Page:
thumbnailFigure 2. CD19 expressed by peripheral B-cell subsets from healthy donors and systemic lupus erythematosus patients. Peripheral blood mononuclear cells from 33 systemic lupus erythematosus (SLE) patients and 10 controls were stained for CD3, CD14, CD20, CD19 (clone SJ25C1) and CD27. (a) Lymphocytes including large cells were gated based on forward scatter (FSC) and side scatter (SSC) properties; cell aggregates were excluded in a dotplot depicting forward-scatter height (H) versus area (A) signals. Dead cells, T cells and monocytes were excluded from the analysis, and B cells were identified by gating on the DAPI-CD3-CD14-CD19+ population. (b) Geometric mean fluorescence intensity (MFI) values reflecting CD19 expression were compared among B-cell subsets in SLE patients vs. healthy controls (HD); that is, CD27-CD20+ naive and CD27+CD20+ memory B cells and CD27highCD20-/low plasmablasts. (c) SLE patients were subdivided into three equally sized groups according to ascending expression levels of CD19 by CD27- B cells, CD27+ B cells or plasmablasts (indicated by the triangles below the graph) and analyzed for disease activity (Systemic Lupus Erythematosus Disease Activity Index (SLEDAI)). (d) SLE patients were divided into two groups according to disease activity (SLEDAI <6 vs. SLEDAI ≥6) and analyzed for B-cell CD19 expression levels. Horizontal lines represent median values. P < 0.05 was considered to reflect a statistically significant difference according to the Wilcoxon or Mann-Whitney test used for intra-donor or inter-group comparisons, respectively. (e) CD19 expression levels by CD27- and CD27+ B cells and plasmablasts were analyzed between the individual B-cell subsets using Spearman's rank correlation, demonstrating close relations between their CD19 surface expression levels. *P < 0.05, **P < 0.01 and ***P < 0.001 classify significant values. DAPI, 4',6-diamidino-2-phenylindole.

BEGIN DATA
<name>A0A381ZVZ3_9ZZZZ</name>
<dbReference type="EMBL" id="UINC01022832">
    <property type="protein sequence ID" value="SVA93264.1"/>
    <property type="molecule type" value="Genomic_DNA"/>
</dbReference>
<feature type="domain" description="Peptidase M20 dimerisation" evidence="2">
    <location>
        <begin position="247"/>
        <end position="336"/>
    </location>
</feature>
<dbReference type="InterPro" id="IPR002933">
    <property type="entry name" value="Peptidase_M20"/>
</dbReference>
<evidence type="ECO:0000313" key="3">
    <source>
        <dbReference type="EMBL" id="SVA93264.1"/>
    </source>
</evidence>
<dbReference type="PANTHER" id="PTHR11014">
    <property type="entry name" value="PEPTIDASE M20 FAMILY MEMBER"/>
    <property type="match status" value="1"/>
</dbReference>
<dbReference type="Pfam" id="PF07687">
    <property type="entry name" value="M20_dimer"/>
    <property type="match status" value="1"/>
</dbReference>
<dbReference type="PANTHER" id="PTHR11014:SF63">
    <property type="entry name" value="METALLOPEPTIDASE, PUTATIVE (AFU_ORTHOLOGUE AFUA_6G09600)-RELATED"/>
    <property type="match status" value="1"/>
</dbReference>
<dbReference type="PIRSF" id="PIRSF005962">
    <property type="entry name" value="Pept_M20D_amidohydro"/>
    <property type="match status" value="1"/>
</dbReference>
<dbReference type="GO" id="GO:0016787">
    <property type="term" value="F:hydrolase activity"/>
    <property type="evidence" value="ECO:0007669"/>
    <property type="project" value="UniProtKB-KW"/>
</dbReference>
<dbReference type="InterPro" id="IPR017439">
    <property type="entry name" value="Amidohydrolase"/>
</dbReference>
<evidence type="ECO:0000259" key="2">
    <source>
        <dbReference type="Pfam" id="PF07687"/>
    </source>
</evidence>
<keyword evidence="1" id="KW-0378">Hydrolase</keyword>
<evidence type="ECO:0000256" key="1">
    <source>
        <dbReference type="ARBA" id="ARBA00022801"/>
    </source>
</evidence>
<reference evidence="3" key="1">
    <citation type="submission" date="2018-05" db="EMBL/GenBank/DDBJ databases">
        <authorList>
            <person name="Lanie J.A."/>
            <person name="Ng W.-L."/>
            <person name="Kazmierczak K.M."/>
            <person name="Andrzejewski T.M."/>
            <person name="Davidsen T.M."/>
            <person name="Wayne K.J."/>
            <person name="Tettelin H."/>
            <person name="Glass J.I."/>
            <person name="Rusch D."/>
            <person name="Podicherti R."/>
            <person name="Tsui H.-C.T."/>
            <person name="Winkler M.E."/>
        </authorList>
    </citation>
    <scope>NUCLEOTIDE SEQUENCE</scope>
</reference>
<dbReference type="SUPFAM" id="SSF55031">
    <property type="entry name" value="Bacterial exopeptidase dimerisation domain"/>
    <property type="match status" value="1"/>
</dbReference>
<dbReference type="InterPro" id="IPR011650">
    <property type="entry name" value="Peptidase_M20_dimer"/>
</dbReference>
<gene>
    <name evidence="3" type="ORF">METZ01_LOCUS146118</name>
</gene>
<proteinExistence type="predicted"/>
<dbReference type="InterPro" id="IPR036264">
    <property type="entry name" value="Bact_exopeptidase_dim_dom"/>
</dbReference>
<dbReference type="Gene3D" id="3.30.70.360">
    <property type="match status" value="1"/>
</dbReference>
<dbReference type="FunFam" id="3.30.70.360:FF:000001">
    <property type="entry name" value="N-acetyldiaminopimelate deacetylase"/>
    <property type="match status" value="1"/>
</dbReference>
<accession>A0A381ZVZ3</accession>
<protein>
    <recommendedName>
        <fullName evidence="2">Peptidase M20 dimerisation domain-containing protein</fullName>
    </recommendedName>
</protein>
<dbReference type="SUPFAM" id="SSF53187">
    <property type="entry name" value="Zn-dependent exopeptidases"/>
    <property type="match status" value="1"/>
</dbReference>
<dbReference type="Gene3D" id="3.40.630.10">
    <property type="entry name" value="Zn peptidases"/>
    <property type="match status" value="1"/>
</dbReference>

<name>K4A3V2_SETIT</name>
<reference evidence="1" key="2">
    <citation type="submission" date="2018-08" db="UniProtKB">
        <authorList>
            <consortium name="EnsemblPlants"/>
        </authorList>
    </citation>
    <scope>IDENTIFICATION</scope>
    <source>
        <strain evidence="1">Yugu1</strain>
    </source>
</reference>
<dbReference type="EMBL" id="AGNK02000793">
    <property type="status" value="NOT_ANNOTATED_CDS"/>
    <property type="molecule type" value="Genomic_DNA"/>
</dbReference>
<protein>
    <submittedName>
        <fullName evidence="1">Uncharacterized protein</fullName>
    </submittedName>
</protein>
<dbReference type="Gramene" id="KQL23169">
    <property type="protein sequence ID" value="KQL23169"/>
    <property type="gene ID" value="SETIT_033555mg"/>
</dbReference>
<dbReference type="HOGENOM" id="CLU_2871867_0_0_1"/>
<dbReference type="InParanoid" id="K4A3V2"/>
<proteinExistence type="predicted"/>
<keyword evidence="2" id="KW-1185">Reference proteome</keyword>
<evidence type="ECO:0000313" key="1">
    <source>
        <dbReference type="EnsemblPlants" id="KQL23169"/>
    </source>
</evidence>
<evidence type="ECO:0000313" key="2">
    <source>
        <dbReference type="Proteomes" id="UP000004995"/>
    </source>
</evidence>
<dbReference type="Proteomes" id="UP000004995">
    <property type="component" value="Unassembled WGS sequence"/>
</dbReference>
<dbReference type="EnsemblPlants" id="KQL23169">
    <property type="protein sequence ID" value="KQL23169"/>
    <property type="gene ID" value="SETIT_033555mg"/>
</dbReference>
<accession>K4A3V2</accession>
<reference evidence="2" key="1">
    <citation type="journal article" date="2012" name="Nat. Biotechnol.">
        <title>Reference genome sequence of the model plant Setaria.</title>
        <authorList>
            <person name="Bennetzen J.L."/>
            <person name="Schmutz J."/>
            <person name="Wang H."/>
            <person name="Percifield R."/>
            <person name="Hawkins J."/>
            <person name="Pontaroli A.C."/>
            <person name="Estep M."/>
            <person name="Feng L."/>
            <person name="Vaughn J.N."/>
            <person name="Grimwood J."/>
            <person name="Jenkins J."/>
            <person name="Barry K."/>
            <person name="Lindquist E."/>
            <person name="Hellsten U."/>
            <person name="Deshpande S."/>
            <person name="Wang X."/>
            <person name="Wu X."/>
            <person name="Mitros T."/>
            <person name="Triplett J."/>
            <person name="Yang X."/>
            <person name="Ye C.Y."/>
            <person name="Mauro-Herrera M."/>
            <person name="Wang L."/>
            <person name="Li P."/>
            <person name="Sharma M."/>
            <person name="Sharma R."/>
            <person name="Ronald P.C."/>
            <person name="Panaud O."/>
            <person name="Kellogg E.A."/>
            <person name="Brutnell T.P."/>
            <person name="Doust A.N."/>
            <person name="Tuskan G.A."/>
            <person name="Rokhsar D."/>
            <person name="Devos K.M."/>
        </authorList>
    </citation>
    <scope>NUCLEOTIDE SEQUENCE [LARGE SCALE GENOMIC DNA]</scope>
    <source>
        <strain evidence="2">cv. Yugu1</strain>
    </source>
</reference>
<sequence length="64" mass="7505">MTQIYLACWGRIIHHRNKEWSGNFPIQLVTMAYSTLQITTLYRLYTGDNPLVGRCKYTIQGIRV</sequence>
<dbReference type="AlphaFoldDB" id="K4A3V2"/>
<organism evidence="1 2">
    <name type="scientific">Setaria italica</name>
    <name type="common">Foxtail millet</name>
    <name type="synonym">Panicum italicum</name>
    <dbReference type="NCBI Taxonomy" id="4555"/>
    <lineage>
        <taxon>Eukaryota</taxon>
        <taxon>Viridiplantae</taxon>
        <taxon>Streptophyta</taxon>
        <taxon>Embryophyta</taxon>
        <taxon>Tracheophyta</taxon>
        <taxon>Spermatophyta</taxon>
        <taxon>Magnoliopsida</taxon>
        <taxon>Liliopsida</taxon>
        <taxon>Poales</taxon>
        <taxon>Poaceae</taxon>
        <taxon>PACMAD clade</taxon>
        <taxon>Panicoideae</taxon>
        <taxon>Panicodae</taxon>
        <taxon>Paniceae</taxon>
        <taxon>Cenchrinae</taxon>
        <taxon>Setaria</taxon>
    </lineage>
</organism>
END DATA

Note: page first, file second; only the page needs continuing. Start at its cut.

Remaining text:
Overall, the reduction of CD19 expression by SLE B cells in at least some patients appears to be a reproducible phenomenon, independent of disease activity, the presence of anti-nuclear antibodies or use of the different anti-CD19 antibodies applied to expression analyses [79,80]. Interestingly, the difference of CD19 expression by B cells between healthy controls and SLE patients has not been found on a transcriptional level and was reversible after a 2-day, nonstimulating in vitro culture [80].

These data representing an apparent bidirectional dysregulation of CD19 expression by B cells from autoimmune patients are consistent with the fine-tuning of CD19 expression in vivo, which however may not be specifically linked to autoimmunity in general.

CD19high B cells in SLE patients